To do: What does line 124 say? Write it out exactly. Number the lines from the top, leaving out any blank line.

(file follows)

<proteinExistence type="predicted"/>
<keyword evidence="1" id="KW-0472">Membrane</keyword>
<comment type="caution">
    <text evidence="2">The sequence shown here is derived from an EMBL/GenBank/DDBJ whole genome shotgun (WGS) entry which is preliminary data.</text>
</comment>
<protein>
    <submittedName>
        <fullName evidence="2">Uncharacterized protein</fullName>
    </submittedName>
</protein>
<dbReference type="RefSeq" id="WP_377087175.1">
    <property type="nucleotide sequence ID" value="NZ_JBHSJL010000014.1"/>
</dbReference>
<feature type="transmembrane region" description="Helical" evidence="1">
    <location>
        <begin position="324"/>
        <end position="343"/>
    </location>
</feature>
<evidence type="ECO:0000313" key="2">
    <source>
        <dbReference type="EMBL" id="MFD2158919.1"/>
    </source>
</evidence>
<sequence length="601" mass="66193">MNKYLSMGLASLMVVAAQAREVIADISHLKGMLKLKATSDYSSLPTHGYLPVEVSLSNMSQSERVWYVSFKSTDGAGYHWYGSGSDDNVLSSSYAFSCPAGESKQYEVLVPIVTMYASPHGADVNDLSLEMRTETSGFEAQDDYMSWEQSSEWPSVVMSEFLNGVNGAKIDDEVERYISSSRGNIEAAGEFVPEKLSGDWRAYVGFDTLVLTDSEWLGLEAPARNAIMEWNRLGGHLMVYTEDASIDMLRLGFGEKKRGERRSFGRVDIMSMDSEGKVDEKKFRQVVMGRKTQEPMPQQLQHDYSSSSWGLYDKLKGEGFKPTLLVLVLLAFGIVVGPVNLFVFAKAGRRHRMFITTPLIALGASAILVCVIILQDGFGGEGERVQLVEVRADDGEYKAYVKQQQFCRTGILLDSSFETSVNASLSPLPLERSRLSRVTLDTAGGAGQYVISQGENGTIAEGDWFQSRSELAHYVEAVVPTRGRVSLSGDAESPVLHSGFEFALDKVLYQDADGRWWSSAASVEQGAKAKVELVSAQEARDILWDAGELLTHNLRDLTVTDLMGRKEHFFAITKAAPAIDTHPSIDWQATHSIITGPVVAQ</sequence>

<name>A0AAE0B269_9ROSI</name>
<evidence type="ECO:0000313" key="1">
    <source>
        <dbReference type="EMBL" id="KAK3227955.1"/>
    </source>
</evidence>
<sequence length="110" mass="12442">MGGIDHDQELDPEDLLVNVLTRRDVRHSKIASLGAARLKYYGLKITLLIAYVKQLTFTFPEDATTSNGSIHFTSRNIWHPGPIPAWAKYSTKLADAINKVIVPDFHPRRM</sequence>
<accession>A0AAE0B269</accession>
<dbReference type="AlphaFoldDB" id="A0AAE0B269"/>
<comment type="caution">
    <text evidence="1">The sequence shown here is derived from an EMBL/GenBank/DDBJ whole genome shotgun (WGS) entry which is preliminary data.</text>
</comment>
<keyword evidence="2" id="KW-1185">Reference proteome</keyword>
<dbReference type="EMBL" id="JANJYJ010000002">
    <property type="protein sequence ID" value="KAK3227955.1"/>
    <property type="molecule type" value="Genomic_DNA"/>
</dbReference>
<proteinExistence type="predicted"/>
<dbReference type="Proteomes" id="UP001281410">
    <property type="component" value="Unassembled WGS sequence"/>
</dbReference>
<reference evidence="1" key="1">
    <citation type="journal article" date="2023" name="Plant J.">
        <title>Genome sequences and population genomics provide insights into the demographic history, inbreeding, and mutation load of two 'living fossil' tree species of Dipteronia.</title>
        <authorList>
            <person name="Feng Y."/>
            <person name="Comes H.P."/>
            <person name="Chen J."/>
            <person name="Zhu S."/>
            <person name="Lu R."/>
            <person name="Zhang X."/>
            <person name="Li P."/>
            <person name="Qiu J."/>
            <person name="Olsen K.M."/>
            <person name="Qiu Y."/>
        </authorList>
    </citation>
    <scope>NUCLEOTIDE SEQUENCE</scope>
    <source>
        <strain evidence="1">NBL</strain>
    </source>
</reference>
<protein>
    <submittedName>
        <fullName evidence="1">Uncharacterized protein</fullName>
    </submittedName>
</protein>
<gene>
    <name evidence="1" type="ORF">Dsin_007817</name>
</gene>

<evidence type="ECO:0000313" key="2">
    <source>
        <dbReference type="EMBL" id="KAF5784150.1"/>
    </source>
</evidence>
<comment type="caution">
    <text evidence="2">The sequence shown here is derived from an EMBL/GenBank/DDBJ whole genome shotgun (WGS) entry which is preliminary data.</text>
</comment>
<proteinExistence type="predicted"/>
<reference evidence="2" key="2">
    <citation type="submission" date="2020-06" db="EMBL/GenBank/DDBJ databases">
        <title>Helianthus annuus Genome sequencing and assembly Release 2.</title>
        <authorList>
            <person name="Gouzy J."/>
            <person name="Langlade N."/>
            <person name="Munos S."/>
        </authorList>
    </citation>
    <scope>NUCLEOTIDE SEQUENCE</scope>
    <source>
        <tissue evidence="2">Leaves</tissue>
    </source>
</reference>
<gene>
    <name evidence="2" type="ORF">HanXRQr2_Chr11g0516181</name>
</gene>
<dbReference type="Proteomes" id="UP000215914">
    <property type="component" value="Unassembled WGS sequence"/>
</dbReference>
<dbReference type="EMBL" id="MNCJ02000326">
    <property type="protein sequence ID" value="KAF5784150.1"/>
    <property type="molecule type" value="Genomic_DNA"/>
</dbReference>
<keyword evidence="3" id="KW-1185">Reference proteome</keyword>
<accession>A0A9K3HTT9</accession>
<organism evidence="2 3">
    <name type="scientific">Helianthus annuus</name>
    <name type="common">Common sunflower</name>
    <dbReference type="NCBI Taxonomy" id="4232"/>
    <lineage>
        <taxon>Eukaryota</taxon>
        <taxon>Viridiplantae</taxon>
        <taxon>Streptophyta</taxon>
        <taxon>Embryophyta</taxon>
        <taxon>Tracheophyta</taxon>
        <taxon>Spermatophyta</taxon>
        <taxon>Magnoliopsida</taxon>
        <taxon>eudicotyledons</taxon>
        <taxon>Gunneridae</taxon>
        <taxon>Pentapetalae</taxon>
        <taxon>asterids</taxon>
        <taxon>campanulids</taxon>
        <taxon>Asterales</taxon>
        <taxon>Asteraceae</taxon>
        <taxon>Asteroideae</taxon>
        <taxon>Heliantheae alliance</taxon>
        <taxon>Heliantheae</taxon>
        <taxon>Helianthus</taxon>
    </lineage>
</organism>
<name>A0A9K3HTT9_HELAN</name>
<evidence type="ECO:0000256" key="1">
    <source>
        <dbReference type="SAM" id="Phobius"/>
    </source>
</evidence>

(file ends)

        <taxon>Gunneridae</taxon>